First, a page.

Back to Basics: What is an Easement?

In this blog series, we aim to get back to basics – that is, to explain some foundational concepts about the kind of law we practice here at Hansen, Howell & Wilkie, PLLC. Today’s key term: easement.

In basic terms, an easement is an interest in real property that is less than fee simple ownership.  If you grant someone an easement, you give them the right to use your real property in some way.

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Recent SCOTUS decision: Tyler v. Hennepin County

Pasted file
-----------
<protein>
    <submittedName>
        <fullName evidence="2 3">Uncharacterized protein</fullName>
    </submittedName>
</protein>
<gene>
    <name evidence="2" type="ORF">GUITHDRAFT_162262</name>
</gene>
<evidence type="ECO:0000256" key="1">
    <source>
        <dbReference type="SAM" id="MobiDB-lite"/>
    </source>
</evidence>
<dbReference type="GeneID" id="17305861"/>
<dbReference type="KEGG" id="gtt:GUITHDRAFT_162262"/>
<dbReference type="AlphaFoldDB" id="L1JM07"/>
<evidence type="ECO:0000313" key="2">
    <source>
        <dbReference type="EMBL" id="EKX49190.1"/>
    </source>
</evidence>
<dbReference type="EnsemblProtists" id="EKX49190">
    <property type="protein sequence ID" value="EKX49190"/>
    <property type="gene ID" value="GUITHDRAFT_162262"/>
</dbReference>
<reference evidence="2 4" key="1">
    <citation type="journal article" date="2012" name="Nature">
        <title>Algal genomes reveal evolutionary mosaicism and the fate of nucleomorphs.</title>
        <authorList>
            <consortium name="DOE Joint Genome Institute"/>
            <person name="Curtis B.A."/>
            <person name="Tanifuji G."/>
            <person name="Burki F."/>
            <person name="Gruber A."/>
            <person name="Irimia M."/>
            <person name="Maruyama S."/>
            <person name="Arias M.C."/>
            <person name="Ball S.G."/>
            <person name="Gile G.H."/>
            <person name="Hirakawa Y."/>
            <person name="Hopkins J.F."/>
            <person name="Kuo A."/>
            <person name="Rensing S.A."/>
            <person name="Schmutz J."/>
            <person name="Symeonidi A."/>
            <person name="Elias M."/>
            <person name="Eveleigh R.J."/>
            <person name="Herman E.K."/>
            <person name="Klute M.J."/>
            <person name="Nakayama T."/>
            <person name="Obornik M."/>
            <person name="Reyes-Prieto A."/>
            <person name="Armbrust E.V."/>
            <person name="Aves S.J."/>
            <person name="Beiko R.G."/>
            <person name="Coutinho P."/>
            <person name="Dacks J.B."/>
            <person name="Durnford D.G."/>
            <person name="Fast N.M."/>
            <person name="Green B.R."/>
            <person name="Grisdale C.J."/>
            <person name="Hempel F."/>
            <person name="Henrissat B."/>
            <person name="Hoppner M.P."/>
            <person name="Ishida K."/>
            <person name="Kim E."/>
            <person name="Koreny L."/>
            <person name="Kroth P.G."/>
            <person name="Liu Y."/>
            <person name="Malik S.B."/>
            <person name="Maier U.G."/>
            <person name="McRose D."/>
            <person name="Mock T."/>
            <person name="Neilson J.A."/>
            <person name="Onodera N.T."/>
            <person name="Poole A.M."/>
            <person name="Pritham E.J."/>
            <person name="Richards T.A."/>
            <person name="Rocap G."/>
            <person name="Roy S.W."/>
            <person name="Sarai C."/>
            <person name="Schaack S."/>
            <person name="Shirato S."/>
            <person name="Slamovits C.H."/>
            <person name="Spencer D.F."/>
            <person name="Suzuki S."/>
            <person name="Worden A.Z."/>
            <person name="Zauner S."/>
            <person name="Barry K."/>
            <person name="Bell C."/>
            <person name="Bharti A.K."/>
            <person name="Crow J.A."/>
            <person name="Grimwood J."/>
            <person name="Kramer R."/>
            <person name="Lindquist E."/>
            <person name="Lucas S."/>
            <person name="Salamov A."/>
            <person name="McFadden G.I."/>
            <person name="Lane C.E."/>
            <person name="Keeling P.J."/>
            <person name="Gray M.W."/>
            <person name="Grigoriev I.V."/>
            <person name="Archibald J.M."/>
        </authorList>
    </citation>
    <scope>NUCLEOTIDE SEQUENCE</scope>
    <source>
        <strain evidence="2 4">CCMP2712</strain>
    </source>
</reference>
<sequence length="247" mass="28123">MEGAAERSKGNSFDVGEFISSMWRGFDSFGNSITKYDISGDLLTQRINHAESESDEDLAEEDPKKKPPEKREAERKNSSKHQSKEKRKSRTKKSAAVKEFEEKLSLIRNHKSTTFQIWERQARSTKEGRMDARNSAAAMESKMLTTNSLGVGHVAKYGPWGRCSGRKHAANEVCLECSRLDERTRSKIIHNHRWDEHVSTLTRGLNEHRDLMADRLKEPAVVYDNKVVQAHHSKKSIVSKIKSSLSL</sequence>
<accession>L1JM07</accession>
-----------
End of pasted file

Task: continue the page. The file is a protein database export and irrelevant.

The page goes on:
In a closely-watched property rights case out of Minnesota, the U.S. Supreme Court issued a rare 9-0 decision on May 25th, reversing a lower court ruling and holding in favor of the property owner, Geraldine Tyler.

The case of Tyler v. Hennepin County centers on 94-year-old Geraldine Tyler, who owed about $15,000 in property taxes and fees on her condo.  Hennepin County foreclosed on the condo and sold it for $40,000.  (Note that the foreclosure itself is not the unconstitutional taking.)  The County kept the additional $25,000 for itself.  Tyler, represented by the Pacific Legal Foundation, argued that argued that keeping excess funds from tax sales violates the takings clause of the Fifth Amendment.  The Justices agreed:   “The taxpayer must render unto Caesar what is Caesar’s, but no more.”